I still plan to reinforce the inside of the existing shed, just in case there is hidden structural damage. I’m also replacing the roofing. My plans have changed slightly (more on that coming soon), and shingles aren’t really viable for my long-term plans. Also, I hate shingles. I used them on my first chicken coop – never again.

Alright, I have a roof to nail back on…

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Weak? Puh-lease.

This started as a side note on my tilling post, but it quickly grew too large to include on that. It won’t be lighthearted and fun. This post might even sound complainy. But I need to get something off my chest: I am not weak.

The home improvement store is where people have tried to tell me that I’m not strong enough.

I’m 5’4″ and female. While I’m not visibly stout or hulking, I regularly (and easily) carry 50-pound bags of chicken feed or landscape rocks. It’s not uncommon for people to force – yes, force – help on me when I’m loading my cart or car at the home improvement store. They’ll either step in without asking, or they ignore the several times I say, “No, thanks; I’m fine” and step in anyway.

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My Victorian sister and I share facial expressions.

While dismissing my consent* is not an unimportant problem, the unstated issue here seems to be: I appear weak, and therefore, I must be weak. No questioning. No watching me demonstrate my capability (or perhaps, watching but not accepting the demonstration).

Is there a solution when others assume you’re weak?

A man started loading my retaining wall blocks into my car after I said “no” three times. Afterwards, I drove off and left him to deal with the unwieldy cart. This was a big deal because I always replace the cart. Frankly, I feel like the next step’s going to involve kicking someone in the shins. However, getting banned from the store for violence will put a serious damper on my ability to complete yard projects.

An appearance thing? A regional thing?

Interestingly, a good friend who is several inches taller, a bit stouter, and wears her hair short and brilliant purple hasn’t dealt with the “helpers” I’ve faced. She also lives in a Mountain state. Unwelcome help might, in part, be a southern thing.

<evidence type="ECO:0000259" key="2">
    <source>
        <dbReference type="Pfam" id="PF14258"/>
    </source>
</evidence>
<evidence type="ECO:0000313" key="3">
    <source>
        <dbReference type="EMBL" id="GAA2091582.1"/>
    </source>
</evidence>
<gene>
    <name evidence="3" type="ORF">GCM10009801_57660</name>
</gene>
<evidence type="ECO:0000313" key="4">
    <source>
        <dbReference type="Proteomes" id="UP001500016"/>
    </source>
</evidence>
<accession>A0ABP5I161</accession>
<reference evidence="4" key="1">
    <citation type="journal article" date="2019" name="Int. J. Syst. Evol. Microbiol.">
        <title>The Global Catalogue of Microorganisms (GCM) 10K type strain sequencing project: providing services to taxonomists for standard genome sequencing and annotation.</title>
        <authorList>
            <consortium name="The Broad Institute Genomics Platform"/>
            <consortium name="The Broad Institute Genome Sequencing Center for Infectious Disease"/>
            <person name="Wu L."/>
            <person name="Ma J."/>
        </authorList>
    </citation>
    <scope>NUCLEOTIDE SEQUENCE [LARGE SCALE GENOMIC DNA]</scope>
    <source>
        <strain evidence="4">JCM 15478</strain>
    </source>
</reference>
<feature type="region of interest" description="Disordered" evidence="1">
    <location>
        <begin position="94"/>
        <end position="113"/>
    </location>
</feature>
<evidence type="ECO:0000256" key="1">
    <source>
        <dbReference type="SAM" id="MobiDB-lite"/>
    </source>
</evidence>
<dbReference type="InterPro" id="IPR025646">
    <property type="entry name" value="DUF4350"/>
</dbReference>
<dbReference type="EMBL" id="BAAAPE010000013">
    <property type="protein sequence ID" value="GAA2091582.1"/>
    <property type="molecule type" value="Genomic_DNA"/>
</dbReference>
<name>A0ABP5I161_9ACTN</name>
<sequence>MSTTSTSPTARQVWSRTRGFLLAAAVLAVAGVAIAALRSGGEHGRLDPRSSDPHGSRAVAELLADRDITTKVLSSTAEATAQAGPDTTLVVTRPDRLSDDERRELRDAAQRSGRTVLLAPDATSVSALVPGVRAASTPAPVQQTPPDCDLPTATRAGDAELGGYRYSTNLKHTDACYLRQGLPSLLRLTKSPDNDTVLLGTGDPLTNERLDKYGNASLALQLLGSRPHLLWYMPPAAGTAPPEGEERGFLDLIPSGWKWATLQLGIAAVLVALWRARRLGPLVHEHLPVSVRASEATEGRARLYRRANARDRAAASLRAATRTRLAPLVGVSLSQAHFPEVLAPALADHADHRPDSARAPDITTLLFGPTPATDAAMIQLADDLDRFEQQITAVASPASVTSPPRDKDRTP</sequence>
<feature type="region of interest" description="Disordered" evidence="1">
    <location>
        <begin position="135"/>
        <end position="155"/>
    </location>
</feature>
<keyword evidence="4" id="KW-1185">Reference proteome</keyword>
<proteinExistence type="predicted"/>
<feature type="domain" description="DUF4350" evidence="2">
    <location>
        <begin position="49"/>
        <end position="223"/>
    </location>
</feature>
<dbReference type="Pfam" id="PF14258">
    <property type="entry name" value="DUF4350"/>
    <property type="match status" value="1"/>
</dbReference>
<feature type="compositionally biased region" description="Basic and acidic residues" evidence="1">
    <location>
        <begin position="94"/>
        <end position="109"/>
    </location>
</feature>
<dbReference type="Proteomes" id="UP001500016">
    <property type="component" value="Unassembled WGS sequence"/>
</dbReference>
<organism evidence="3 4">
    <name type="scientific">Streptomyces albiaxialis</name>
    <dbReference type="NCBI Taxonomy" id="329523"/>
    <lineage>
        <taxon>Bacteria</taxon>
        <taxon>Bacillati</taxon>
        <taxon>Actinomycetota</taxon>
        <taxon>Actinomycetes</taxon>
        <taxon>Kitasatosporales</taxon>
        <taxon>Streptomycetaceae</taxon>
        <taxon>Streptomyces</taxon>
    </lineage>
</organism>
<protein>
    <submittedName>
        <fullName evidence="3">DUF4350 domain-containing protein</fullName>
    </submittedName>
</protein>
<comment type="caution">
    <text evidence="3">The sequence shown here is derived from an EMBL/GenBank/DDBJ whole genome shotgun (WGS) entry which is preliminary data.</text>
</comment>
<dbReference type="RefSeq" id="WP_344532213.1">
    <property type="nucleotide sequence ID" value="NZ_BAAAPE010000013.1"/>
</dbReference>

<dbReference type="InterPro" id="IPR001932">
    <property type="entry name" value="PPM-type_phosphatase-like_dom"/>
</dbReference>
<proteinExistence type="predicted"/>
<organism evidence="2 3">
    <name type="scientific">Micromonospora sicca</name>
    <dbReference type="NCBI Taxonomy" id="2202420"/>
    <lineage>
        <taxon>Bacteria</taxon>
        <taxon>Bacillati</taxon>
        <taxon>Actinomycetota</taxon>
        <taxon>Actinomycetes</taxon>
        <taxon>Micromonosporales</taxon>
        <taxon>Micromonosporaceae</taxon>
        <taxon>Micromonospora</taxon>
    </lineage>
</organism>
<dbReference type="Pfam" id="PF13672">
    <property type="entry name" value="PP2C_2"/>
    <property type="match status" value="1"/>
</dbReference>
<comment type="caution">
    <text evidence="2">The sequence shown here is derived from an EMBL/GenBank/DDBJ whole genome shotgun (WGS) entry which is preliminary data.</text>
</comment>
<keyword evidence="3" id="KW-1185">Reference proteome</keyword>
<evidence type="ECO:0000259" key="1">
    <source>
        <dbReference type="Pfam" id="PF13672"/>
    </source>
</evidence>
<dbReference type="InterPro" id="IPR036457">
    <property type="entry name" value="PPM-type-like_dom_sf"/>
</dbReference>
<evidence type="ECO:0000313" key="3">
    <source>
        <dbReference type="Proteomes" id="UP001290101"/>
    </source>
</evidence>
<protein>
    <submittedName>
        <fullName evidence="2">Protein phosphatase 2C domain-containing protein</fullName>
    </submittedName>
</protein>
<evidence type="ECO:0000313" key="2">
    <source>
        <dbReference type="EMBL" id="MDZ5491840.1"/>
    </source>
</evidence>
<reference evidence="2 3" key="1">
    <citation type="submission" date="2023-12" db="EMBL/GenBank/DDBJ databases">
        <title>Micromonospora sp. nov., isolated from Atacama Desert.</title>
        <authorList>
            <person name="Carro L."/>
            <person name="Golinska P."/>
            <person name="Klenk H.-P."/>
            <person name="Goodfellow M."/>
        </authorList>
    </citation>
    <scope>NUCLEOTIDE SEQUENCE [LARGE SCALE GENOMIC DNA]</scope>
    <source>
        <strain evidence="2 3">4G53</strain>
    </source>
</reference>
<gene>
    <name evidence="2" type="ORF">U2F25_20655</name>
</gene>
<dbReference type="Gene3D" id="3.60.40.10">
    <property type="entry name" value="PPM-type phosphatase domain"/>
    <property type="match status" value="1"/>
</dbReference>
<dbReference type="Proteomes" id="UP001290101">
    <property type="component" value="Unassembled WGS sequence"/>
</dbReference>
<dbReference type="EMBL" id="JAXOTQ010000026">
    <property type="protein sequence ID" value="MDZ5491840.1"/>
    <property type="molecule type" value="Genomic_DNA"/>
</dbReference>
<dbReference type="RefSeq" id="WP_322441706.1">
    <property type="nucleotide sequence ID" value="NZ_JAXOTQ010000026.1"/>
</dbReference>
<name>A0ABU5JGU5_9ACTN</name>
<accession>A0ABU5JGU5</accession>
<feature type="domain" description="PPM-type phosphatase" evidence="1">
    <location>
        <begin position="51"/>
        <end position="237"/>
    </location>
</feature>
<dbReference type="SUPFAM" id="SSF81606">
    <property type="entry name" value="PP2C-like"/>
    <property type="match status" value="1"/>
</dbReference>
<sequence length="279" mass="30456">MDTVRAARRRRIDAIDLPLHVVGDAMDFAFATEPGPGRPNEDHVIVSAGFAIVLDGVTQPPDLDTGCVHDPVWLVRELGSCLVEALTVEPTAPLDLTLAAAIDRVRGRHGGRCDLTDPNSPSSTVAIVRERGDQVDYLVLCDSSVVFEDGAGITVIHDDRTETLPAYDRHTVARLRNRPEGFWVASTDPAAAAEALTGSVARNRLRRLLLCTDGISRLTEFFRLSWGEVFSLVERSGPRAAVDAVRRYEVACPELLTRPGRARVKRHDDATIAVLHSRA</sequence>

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“Jim, I know being a southern gentleman is a core part of how you see yourself, but doesn’t it seem like trampling all over a woman is the opposite of that idea?”

As a lone woman tackling larger house and yard projects, there is one problem I continually face: underestimation of capability.

“Oh, you poor thing,” some may be say. “Your huuuge problem is people are trying to help you.” And sure, on the one hand, it’s nice to reveal a finished chicken coop or garden and have friends and family gush their amazement at what you single-handedly created. However, it’s frustrating – and sometimes extremely discouraging and disheartening – to hear at nearly every step before that, “you’re too weak to do this.” Even though I may, at that very moment, be performing the physical labor, onlookers say, “No, you can’t.”

This post serves a few purposes. As stated in the beginning, it’s an issue I wanted to get off my chest. But also, if you’re a woman who wants to build sheds or paths on your own, don’t be surprised if you face what I’ve described too. You aren’t alone, and you’re strong enough.

*an older acquaintance also argued that these men were raised to help women, and they just “didn’t know any better.” This comment, while well intentioned, really got under my skin because it erases my personhood and makes me, instead, a tool or object in the life of the “helper.”

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Tiller Mania: How (Not to) Till Your Lawn

As a refresher, we’re in the midst of Operation: Chaos into Beauty, which consists of totally revamping the front of my teeny little city property. Last time, we watched my driveway turn from a narrow, broken strip of concrete and weeds into a spacious, organized set of turfstone pavers. The next step is, “The grass is getting ripped up and/or smothered,” so that’s where we are in this post. My lawn-annihilation tool of choice was the tiller.

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Get ready to go underground, you blades of nuisance.